Technically Lync: Reverse Proxy Alternatives
Using IIS ARR 3.0 on Windows Server 2012 as a Reverse Proxy for Lync Server 2013
In our second article of this series catering to the more technical audience in the No Jitter crowd, we explore the role of and options for a Lync reverse proxy server. (The first Technically Lync article investigated real-time monitoring of your Lync environment.)
Like all unified communications solutions, Microsoft Lync UC requires several server roles. These different server roles take care of communication modalities such as instant messaging, presence, voice, video, persistent chat and conferencing; connection management, including remote access and federation; and management and reporting, including monitoring and archiving.
The reverse proxy role is one of the Lync supporting roles that's needed to enable a complete remote Lync experience. Some of the key features that the remote proxy enables include:
- Allowing external users to download meeting content
- Enabling remote users to download files from the Address Book service
- Letting external participants access the Lync Web App client
- Providing access to the dial-in conferencing Web page
- Enabling mobile applications to automatically discover and use mobility URLs from the Internet
In the past, many Lync installations relied on Threat Management Gateway (TMG) which had to be purchased separately. However, in November 2012, Microsoft ceased license sales of TMG 2010. While Microsoft still supports the product, you might want to consider using a reverse proxy alternative instead.
And with that overview out of the way, I turn it over to my more technical colleague Dino Caputo. Dino is a Microsoft Certified System Engineer (MCSE) as well as a Microsoft Certified Technology Specialist (MCTS) in LCS 2005, OCS 2007, Lync 2010 and 2013. In summary, Dino knows lots about successfully deploying Lync.
Over to Dino ...
I've reliably been using Internet Information Server Application Request Routing (IIS ARR), free with Windows Server, as a low-cost replacement for ISA/TMG for some time now; however, I recently had a customer that had provisioned Windows Server 2012R2 so I decided to use IIS ARR 3.0 instead of 2.5, which is what I've always used for previous installations. (According to Microsoft, "[IIS ARR] ... is a fully tested and supported option for implementing a reverse proxy for Lync Server 2010 and Lync Server 2013.")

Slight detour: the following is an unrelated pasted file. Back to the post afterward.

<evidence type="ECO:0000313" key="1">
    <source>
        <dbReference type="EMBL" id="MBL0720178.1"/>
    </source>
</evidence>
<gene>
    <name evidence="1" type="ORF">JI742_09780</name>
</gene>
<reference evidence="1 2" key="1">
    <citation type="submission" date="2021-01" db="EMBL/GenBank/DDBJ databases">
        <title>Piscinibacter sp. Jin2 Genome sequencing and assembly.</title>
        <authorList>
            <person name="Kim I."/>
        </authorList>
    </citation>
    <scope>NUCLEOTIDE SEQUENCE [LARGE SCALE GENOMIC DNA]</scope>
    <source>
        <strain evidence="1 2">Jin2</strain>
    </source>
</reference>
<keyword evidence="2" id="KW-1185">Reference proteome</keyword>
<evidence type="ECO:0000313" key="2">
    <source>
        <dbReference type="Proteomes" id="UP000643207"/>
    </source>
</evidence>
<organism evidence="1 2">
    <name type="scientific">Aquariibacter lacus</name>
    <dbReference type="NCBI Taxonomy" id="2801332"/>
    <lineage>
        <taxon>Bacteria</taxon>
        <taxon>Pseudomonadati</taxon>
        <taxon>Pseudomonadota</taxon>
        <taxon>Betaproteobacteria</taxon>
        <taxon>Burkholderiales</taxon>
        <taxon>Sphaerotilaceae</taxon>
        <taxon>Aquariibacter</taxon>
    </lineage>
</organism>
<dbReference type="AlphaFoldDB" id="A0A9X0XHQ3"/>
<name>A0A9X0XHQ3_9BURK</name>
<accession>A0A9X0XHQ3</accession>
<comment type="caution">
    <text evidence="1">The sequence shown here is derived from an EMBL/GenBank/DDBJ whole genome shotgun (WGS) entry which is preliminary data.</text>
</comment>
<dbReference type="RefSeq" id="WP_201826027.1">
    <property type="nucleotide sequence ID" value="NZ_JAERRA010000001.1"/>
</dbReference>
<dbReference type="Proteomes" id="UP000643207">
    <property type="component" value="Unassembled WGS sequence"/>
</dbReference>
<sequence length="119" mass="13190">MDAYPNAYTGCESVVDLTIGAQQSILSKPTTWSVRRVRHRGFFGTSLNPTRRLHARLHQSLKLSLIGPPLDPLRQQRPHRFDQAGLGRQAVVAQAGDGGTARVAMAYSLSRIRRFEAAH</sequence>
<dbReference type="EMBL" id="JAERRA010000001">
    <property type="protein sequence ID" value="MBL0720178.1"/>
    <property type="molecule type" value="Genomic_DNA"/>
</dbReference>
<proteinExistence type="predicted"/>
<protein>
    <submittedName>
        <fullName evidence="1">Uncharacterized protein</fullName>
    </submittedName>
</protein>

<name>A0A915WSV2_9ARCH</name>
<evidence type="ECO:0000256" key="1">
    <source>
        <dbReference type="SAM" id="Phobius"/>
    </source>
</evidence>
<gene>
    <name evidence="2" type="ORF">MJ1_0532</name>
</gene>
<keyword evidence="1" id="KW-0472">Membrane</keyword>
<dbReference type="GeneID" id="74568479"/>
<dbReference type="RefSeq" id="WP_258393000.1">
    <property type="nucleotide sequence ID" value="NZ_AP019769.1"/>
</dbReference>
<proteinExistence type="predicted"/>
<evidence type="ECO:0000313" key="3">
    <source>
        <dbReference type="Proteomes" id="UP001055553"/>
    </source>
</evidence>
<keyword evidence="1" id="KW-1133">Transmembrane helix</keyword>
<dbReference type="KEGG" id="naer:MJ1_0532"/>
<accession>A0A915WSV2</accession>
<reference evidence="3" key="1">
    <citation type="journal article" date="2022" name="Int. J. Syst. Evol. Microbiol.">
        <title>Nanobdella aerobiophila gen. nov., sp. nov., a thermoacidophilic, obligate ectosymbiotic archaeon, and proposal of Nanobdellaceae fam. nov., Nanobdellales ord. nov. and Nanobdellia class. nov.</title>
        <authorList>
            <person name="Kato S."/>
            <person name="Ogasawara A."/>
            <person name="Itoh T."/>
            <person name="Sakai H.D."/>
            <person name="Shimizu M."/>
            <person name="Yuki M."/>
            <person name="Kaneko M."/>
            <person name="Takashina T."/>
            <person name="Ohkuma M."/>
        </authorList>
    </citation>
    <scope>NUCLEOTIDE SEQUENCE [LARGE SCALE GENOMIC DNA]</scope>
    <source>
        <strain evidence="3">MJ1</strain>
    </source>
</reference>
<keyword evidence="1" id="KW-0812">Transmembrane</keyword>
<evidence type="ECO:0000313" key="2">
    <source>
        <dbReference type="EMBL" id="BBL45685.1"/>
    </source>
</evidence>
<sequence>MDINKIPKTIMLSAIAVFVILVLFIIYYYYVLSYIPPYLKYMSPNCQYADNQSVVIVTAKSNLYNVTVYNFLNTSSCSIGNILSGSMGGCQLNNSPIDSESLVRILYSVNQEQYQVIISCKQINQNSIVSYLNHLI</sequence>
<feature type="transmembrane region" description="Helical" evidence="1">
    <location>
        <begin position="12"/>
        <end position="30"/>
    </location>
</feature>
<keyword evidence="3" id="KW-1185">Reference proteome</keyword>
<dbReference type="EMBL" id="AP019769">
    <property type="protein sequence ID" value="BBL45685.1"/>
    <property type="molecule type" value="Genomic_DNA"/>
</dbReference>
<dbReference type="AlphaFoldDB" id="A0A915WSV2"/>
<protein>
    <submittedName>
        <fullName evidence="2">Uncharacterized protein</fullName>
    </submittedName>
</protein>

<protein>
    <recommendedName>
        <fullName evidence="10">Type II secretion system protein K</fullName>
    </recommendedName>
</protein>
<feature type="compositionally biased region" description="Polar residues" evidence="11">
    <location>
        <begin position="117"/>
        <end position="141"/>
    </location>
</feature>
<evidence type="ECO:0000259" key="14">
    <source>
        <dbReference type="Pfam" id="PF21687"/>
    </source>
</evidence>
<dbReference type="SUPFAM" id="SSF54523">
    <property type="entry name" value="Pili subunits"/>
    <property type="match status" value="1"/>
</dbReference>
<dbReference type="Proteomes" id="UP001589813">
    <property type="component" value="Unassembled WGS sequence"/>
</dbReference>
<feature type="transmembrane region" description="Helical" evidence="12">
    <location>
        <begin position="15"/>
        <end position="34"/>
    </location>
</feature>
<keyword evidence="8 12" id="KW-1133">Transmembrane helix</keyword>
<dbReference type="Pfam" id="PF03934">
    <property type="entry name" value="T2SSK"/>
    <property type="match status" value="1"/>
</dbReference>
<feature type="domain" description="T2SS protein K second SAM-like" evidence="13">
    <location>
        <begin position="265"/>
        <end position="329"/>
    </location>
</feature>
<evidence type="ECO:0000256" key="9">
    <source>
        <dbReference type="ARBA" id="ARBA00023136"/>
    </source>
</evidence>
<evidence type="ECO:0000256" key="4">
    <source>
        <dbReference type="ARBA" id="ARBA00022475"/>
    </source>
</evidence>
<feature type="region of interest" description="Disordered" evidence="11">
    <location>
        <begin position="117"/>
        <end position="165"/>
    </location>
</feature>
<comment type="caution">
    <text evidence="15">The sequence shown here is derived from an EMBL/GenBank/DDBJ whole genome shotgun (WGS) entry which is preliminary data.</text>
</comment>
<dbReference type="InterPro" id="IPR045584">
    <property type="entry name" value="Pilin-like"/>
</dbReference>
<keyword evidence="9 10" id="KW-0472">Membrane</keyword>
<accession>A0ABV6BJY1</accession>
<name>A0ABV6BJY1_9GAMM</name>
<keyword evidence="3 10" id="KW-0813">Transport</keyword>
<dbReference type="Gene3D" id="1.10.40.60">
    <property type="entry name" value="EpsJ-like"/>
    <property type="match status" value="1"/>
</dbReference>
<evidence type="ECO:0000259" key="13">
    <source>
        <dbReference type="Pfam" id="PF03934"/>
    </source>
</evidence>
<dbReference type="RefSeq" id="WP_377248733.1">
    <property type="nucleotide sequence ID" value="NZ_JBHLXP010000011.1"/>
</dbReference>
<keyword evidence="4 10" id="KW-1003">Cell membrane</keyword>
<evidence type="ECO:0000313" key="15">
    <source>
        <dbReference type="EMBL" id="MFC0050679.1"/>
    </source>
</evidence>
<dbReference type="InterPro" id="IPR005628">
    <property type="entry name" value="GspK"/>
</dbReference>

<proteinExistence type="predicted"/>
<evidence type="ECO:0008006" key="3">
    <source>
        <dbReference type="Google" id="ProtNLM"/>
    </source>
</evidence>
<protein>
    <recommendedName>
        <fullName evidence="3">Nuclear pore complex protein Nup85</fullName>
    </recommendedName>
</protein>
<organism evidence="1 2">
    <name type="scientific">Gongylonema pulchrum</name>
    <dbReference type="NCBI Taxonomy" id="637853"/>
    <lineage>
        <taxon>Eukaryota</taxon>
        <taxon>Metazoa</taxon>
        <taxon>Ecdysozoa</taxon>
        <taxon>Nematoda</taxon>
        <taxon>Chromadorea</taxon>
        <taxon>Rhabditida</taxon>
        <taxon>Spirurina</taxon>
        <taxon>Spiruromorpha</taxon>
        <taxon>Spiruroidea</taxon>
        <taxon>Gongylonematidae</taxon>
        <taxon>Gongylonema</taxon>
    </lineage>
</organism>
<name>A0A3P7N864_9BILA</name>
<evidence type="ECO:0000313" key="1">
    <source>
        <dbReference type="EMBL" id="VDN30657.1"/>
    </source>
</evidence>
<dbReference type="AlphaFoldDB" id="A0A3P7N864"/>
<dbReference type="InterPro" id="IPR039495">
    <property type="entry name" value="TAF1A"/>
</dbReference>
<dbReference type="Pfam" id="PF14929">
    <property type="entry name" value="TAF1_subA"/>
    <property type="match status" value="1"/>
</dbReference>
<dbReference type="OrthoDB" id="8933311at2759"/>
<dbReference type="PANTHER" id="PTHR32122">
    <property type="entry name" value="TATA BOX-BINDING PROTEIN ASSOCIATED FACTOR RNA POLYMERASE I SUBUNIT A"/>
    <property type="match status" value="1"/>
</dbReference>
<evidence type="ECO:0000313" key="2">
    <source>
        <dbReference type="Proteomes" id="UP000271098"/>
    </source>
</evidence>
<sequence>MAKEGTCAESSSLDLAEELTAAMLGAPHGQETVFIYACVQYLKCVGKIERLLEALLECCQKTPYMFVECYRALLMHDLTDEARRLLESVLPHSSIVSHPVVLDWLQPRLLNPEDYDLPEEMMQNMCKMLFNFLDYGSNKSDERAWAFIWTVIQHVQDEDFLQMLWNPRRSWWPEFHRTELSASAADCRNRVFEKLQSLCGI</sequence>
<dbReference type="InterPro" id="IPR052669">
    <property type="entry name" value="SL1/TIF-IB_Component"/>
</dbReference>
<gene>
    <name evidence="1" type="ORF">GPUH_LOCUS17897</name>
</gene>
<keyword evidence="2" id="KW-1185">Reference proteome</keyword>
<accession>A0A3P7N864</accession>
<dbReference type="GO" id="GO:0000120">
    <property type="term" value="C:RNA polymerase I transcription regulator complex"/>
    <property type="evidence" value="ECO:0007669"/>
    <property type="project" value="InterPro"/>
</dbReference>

I found some good information on this subject available at NextHop, which I've always followed and has served me well.
On the surface, IIS ARR 3.0 looks identical to Version 2.5; however, I ran into many challenges with rules not processing in 3.0 as expected under 2.5. After much trial and tribulation, I ended up deleting all my rules, starting from scratch and coming up with a different configuration by combining some lessons learned from Lync MVP Richard Brynteson's post.
Based on my experience, I share the process that worked well for me in the hope that it can perhaps help a few other folks along the way:
- Start with a fresh installation of Windows Server 2012 R2 and install IIS from Server Manager. In this case I had a single NIC server that joined to the domain and the corporate network. I enabled the Windows firewall and configured the external Firewall to allow ports TCP 80 and 443 inbound in a 1:1 NAT configuration.
- Download the Microsoft Web Platform Installer (currently 5.0) and search for IIS ARR 3.0. Select it and install it.
- Open IIS Manager, and the fun begins!
You'll need to make the following modification to the IIS Application Pool for the default Website, which will force the application pool not to shut down after idle minutes. Change the highlighted "Max Time-out" value to 0 as shown below.
You'll need to provision an SSL certificate from a public provider that will contain all the URLs required for Lync, Office Web App and potentially Exchange Server OWA. (I haven't gone into too much detail or the process of provisioning the certificate as I assume readers understand what these URLs are.)
Bind this certificate in IIS like you would any other secure Website. Choose the Default Website, and select Bindings in the action tab on the right. Click on Add and add a binding for Port 443. Select the certificate you provisioned and installed on this server.
Next, we can start building out the Server Farms. In the IIS manager, if you installed IIS ARR correctly, you will see "Server Farms" as a new option in the left pane.
You want to highlight it and right click and select "New Server Farm."
First, we start with creating the Lync Autodiscover farm that will handle requests for Lync Autodiscovery to work.
Click Next, and configure the settings as follows, adding in the FQDN of the internal Lync front end server or enterprise front-end pool that will handle this request. Be sure to change the options as shown below as is required by Lync. Specifically, we use httpPort 8080 and httpsPort 4443.
Click "Finish." You'll be prompted to create IIS re-write rules to which you want to say "Yes." We'll address these a bit later.
Create another server farm for each external Web service you need to publish. If you're publishing for two pools, you'll need to create two farms in the same way outlined above.
Create a Server Farm for Office Web Apps in the same way as above, except use the default Port 80 and 443 for the Office Web App server. If you have a pool of Office Web App Servers you can add each server in a single farm.
The results will look something like this when done:
Next page: Dino covers Server Farm Settings, URL Rewrite Rules, Office Web App URL Rewrite, Lync AutoDiscover, Lync External Web Services and more.